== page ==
Reactions I’m Not Interested In Hearing

I worked with him and I never noticed anything. He can’t be bad. This is such a wilful denial that codeswitching exists. We all behave differently around different people and in different situations, and it’s not reasonable to assume that someone who treats professional equals well is therefore incapable of predatory behavior.

In addition to that, we all have a reasonable personal interest in just doing our jobs and not getting involved in workplace drama. This goes double for creative fields with a lot of freelancing, where networking, contacts and good professional reputation can determine whether you’re hired again. Some guy at work who makes questionable dating choices that don’t directly affect us can just be read as awkward personal dramas to avoid.

Finally, it annoys me that we often hear a variation on “he seemed fine to me, therefore she must be lying” and rarely “she seemed fine to me, therefore a person with a vested interest in keeping this quiet is probably the one lying.”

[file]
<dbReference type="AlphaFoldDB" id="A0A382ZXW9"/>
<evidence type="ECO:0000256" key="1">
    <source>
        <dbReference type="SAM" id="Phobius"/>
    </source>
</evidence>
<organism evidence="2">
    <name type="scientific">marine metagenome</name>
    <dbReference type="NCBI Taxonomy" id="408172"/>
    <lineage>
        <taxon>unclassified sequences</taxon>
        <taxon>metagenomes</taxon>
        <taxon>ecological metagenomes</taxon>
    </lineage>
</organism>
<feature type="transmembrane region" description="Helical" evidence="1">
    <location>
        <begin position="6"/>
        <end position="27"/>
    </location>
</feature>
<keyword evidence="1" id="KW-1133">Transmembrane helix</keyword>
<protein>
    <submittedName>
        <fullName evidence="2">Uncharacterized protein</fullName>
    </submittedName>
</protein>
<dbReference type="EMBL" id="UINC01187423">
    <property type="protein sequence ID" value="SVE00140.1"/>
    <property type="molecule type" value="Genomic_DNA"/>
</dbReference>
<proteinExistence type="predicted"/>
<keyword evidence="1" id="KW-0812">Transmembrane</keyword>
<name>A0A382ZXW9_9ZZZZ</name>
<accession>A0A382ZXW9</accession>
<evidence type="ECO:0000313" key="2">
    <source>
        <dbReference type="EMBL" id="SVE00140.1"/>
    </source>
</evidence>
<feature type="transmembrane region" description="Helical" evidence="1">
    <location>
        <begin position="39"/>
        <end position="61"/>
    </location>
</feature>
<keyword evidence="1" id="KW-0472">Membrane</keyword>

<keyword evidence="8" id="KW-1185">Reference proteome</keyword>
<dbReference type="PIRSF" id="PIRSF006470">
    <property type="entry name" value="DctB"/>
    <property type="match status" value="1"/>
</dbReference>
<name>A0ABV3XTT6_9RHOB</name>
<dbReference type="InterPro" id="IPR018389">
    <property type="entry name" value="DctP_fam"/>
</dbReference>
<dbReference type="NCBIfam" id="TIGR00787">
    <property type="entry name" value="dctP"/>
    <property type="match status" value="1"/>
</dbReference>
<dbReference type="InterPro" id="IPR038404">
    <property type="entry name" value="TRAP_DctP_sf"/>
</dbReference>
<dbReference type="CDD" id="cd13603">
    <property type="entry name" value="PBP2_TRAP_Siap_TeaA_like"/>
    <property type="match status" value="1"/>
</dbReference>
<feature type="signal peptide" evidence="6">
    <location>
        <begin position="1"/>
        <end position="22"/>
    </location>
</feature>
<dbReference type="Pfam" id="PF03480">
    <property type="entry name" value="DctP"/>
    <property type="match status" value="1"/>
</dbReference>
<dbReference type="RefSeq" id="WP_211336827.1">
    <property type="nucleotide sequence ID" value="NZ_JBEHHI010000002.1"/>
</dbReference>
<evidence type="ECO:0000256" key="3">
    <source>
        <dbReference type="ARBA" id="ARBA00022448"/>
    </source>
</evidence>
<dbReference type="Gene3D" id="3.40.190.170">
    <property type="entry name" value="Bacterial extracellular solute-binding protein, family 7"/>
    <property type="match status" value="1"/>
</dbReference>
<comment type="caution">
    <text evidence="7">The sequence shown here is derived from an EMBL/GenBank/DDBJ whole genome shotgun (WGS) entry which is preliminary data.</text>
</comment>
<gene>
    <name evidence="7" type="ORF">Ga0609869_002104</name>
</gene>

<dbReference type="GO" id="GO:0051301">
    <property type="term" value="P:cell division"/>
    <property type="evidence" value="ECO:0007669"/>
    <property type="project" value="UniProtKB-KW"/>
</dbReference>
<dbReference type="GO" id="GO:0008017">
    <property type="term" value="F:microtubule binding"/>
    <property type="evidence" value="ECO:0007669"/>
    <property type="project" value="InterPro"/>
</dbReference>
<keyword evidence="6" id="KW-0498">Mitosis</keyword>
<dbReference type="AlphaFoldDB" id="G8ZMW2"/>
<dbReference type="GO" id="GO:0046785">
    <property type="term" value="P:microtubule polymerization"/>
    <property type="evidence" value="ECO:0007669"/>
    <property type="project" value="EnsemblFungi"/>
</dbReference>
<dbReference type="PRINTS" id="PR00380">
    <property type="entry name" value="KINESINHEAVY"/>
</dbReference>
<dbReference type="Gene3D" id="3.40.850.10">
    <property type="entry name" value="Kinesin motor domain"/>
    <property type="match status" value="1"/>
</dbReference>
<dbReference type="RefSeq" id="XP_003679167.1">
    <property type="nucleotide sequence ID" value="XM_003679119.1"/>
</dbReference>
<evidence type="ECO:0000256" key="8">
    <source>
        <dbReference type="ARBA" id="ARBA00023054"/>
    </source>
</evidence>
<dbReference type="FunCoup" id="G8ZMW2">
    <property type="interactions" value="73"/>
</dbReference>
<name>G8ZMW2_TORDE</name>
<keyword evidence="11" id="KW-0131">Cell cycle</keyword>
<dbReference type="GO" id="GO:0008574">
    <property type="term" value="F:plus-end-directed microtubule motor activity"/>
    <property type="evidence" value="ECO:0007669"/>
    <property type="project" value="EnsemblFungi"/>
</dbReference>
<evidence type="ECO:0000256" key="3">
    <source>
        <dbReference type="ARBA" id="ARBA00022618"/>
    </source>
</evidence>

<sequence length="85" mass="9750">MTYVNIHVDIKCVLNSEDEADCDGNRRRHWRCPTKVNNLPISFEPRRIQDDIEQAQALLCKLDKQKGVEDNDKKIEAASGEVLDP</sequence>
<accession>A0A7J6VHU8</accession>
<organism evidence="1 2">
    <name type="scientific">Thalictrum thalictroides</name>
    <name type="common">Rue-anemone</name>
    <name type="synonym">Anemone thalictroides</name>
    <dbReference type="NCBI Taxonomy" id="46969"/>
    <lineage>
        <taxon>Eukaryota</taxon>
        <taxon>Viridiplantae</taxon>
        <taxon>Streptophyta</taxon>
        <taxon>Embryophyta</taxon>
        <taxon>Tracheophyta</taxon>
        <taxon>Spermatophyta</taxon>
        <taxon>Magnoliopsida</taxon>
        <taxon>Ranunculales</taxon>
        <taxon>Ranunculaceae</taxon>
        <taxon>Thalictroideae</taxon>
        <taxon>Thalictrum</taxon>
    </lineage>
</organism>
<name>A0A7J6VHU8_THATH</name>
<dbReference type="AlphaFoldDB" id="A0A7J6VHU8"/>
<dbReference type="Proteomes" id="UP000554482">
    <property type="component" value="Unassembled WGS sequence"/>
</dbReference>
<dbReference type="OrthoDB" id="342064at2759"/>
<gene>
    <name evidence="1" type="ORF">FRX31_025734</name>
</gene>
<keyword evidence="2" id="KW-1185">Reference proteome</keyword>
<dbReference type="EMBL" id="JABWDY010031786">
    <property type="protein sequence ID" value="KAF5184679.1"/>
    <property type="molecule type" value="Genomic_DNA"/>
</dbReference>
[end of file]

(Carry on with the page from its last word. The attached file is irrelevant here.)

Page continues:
She’s making it up for the attention. This makes no sense, because the attention women get from saying they were assaulted is not good attention. No one thinks it would be great to have their lives and choices torn apart in public, and have internet detectives dig up any past dating mistakes, professional setbacks, unattractive photos and pretty much any type of discrediting information. The court of internet opinion accuses victims of being both too unattractive to assault and too slutty for it to “count.” And there are still apologists we try to say that women are seeking this attention?

She’s lying to hurt him. I mean, I guess false accusations exist? I’m not saying that it’s completely impossible for a woman to make up an assault, but we don’t ignore any other reports of crimes based on the possibility of dishonesty. If you report a stolen wallet, the first reaction isn’t that you probably spent the money foolishly and now regret it.

And considering the complete lack of consequences men face, it’s not a particularly effective way to lie for revenge. Why not just lie to the IRS and get him audited?

It was a confusing situation. Look, no one is saying that a person who greets with a hug when the other person is coming in for a handshake is a sexual predator. Misreading signals is a thing. But, you know, if a man keeps somehow misreading signals of interest, and keeps kissing and touching people who aren’t interested, and it keeps happening to subordinates, and only subordinates, well, it gets harder and harder to see it as an honest mistake.

We’re all aware of power structures at work. If you claim that you don’t notice such things, send your boss out for your coffee tomorrow and see how that goes.